After a weeks-long battle with COVID-19, Jacqueline Cruz-Towns, the mother of Timberwolves center Karl-Anthony Towns, died Monday as a result of the virus, the team said.
Cruz-Towns, 58, had been battling the virus for over a month, and Towns initially revealed her condition in an Instagram video March 24. Cruz-Towns had been on a ventilator in a medically induced coma, Towns previously said. Her death is one of the first COVID-19-related deaths to shake not just the Minnesota sports scene but the sports world at large.
“Jackie was many things to many people — a wife, mother, daughter, grandmother, sister, aunt and friend,” a family spokesperson said in a statement released by the Wolves. “The matriarch of the Towns family, she was an incredible source of strength; a fiery, caring, extremely loving person, who touched everyone she met. Her passion was palpable and her energy will never be replaced.”
Towns’ father, Karl Sr., had also tested positive for the coronavirus but was recovering. Towns has spoken often of how proud he was of his mother and the strength she often displayed.
That included her battle with COVID-19.
“There’s nothing like her passion, her emotion,” Wolves President Gersson Rosas said Monday. “She was a classic team mom that you never see in professional sports. … She had 15 kids every time she came around us. It just drew me back to Little League or high school where you see a parent that’s just passionate.”
Gov. Tim Walz was informed of Cruz-Towns’ death during his press briefing Monday.
“I’m sorry to hear that. I’ve had the privilege and the pleasure of meeting Karl. You find very few people with just such a positive outlook,” Walz said. “I’m deeply sorry for the loss in their family. Unfortunately, this is starting to hit more and more.”
Condolences poured in to the Towns family from across the basketball world. Teammates such as Jarrett Culver, Jake Layman and Jarred Vanderbilt offered their sympathies.
“Damn man this hurts!!” tweeted Utah guard Donovan Mitchell, who has recovered from coronavirus. “Sending love and prayers your way @KarlTowns.”
Added John Calipari, Towns’ college coach at Kentucky: “[Towns] and his dad called us earlier, and we could tell something had happened. It’s one of the hardest phone calls I’ve ever had to take. We were getting updates that she was getting better and now this.”
In the Instagram video Towns posted last month, he described the process of seeing her condition worsen — how she had developed a fever, had trouble breathing and required hospitalization in New Jersey, where the family lives. There was a point it appeared she was getting better, but Towns said, “things went sideways quick.” That’s when she had to be put in the coma and connected to a ventilator.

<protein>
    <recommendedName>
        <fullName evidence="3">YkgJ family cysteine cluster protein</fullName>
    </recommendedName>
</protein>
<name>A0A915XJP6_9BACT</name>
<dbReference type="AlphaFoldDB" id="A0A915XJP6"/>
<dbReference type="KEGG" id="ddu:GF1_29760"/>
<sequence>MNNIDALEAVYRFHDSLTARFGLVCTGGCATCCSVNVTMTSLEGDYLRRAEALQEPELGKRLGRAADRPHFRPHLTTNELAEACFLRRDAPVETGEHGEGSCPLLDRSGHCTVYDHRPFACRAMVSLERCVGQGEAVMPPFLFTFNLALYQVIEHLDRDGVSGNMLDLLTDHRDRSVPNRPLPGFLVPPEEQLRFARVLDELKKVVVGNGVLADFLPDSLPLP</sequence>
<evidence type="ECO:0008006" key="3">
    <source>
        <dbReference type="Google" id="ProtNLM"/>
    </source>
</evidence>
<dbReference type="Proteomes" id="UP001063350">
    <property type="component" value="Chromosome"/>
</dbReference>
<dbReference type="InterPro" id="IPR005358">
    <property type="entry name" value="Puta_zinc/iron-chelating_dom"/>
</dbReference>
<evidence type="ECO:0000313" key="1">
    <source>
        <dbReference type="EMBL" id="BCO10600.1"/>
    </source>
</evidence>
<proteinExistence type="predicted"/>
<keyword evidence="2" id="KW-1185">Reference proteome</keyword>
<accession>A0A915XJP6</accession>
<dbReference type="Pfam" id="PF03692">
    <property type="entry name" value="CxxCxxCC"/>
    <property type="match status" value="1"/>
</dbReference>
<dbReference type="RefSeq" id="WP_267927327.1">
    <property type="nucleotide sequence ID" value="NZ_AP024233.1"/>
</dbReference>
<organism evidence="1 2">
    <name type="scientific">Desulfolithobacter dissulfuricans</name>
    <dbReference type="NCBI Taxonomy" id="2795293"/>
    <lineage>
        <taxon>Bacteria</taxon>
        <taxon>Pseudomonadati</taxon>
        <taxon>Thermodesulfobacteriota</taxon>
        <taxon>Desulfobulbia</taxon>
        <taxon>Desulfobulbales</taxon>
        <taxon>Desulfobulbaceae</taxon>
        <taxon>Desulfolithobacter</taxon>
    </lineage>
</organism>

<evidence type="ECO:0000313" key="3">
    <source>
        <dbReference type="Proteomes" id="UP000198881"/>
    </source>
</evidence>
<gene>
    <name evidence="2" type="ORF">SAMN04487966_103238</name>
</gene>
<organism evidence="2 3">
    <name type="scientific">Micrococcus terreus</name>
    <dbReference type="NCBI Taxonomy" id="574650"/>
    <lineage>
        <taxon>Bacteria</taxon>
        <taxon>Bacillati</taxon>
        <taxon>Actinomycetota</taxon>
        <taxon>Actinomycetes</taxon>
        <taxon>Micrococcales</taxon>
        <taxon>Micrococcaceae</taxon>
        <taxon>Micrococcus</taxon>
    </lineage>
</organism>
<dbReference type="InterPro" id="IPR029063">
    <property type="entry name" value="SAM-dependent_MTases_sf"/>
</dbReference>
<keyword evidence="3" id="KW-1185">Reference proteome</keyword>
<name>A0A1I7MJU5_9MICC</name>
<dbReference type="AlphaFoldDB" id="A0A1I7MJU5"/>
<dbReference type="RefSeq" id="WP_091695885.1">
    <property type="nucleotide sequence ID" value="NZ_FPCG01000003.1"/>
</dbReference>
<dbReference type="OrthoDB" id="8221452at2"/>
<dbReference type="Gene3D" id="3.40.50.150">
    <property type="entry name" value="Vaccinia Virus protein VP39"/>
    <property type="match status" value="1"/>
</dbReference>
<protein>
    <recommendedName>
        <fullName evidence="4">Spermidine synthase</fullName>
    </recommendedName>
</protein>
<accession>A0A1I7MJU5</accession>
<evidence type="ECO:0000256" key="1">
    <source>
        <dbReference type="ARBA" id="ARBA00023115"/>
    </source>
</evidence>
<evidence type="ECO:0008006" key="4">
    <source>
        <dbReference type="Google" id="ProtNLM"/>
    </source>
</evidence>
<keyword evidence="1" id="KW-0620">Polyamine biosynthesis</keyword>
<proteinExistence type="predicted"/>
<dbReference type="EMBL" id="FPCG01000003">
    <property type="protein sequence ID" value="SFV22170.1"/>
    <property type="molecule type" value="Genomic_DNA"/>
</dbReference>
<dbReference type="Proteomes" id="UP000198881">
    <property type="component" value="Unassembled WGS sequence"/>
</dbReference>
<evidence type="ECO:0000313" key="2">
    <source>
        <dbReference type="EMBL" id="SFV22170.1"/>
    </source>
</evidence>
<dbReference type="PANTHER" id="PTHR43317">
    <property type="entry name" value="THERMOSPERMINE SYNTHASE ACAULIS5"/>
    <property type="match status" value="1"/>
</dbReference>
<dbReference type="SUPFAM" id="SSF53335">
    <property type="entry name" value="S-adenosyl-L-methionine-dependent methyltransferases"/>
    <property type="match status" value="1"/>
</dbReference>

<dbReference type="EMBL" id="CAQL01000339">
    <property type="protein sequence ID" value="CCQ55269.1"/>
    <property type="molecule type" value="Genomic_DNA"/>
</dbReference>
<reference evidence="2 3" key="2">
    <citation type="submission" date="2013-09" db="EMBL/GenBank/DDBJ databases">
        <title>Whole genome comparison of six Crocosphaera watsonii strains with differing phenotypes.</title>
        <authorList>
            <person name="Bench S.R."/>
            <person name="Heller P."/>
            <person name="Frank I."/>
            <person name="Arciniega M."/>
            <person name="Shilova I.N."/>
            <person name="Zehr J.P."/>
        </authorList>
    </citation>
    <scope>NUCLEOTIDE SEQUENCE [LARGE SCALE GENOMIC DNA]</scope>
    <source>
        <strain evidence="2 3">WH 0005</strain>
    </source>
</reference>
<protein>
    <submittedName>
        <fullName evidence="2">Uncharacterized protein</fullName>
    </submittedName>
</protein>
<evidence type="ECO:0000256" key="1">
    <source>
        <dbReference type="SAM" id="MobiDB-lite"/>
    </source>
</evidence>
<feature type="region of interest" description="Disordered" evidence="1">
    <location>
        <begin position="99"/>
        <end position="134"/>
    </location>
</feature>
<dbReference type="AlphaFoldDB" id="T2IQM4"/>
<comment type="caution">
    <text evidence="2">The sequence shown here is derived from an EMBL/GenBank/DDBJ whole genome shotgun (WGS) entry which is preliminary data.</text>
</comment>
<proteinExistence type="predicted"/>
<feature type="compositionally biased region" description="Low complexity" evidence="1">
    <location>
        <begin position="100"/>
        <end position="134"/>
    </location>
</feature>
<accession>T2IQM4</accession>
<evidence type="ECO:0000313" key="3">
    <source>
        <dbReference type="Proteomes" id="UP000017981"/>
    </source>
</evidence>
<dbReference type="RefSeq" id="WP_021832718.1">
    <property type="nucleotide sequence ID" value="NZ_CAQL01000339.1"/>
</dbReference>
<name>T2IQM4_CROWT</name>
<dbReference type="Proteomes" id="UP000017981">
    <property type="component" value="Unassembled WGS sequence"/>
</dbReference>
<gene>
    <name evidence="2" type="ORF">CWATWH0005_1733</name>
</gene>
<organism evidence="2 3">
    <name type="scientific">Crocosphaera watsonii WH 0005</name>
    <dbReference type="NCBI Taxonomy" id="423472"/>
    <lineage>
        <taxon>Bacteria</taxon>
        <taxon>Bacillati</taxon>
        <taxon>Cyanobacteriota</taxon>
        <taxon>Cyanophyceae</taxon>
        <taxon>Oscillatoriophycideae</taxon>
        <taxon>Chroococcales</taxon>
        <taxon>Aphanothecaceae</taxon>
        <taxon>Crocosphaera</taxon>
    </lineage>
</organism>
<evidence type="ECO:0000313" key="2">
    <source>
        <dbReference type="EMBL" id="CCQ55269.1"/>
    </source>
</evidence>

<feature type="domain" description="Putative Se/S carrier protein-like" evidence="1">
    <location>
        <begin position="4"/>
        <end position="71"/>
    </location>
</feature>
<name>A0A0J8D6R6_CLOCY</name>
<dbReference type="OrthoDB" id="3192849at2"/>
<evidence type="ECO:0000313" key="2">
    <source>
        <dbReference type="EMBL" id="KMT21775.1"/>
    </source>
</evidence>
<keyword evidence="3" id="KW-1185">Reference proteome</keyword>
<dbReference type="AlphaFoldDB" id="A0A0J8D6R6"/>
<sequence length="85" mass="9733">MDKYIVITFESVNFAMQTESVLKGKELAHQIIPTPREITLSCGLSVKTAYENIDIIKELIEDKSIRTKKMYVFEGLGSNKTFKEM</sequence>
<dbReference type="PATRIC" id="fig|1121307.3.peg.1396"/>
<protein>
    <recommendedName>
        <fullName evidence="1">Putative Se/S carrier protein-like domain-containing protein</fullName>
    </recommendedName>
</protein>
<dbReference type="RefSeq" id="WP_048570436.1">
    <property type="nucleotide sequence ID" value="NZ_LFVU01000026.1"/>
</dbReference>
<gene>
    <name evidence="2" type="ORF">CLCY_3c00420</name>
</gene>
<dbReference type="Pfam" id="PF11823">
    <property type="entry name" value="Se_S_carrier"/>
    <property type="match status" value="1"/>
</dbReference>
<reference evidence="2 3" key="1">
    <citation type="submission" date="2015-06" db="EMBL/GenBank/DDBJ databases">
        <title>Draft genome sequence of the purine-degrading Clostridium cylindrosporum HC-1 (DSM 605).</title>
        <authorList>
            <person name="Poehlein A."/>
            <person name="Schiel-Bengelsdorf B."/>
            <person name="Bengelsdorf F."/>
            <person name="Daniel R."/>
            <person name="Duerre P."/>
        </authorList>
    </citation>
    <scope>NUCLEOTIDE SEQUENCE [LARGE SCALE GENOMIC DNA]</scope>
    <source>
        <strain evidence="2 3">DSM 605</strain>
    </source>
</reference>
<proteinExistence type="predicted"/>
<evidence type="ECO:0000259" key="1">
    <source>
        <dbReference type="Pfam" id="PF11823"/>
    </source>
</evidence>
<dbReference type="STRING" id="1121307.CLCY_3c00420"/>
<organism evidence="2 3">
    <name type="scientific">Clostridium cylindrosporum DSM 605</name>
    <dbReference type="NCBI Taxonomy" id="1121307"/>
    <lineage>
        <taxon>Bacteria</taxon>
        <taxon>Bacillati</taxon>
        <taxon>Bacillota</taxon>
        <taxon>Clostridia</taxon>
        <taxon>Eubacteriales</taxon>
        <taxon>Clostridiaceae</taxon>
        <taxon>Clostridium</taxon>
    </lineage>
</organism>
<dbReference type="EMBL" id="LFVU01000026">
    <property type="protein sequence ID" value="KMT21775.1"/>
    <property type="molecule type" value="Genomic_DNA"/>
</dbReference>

Towns revealed his mother’s condition to the public to encourage people to take the virus more seriously. He previously donated $100,000 to Mayo Clinic to aid in research. Cruz-Towns was a native of the Dominican Republic, and Towns has previously played for the Dominican national team. Cruz-Towns was a frequent fixture on Wolves road trips and was never shy to voice her support.
In an interview with the Star Tribune in 2018, Towns called himself a “mama’s boy.” He said his view of the world broadened when he accompanied his mother to her home in the Dominican Republic for the first time when he was a teenager.
“When it comes to her, he’s got her outspoken ways and passion,” Karl Towns Sr. told the Star Tribune. “Him and his mom both speak what’s on their minds, and they let people know what direction they’re going. When it comes to her, he’s got her passion. He always says what’s on his mind.”
Asked what parts of her were in her son, Cruz-Towns said, “Maybe the fearlessness.”
Towns’ former teammate Robert Covington said on Instagram that Cruz-Towns was Towns’ “rock.” He called her “a beautiful woman that opened her arms to me and treated me as one of her own from the moment I got to Minnesota and after.”
The Towns family, through the spokesperson’s statement, said they were thankful for the “medical warriors” at Penn Presbyterian Medical Center and JFK Medical Center who took care of Cruz-Towns.
Rosas said the team had a virtual chapel service Saturday that was attended by 20-30 members of the organization. When one of the chaplains offered to pray for Towns’ mother, Rosas said, Towns made sure to include other teammates and staff members who have family or extended family going through similar issues related to COVID-19.
“That’s who he is. He’s a giving individual,” Rosas said. “He’s got an unbelievable heart. He cares about people and at this moment, it’s an opportunity for us to get back to him and be a family to him and his family during this difficult time. … Letting him know he’s not alone.”
Staff writer Jerry Zgoda contributed to this report.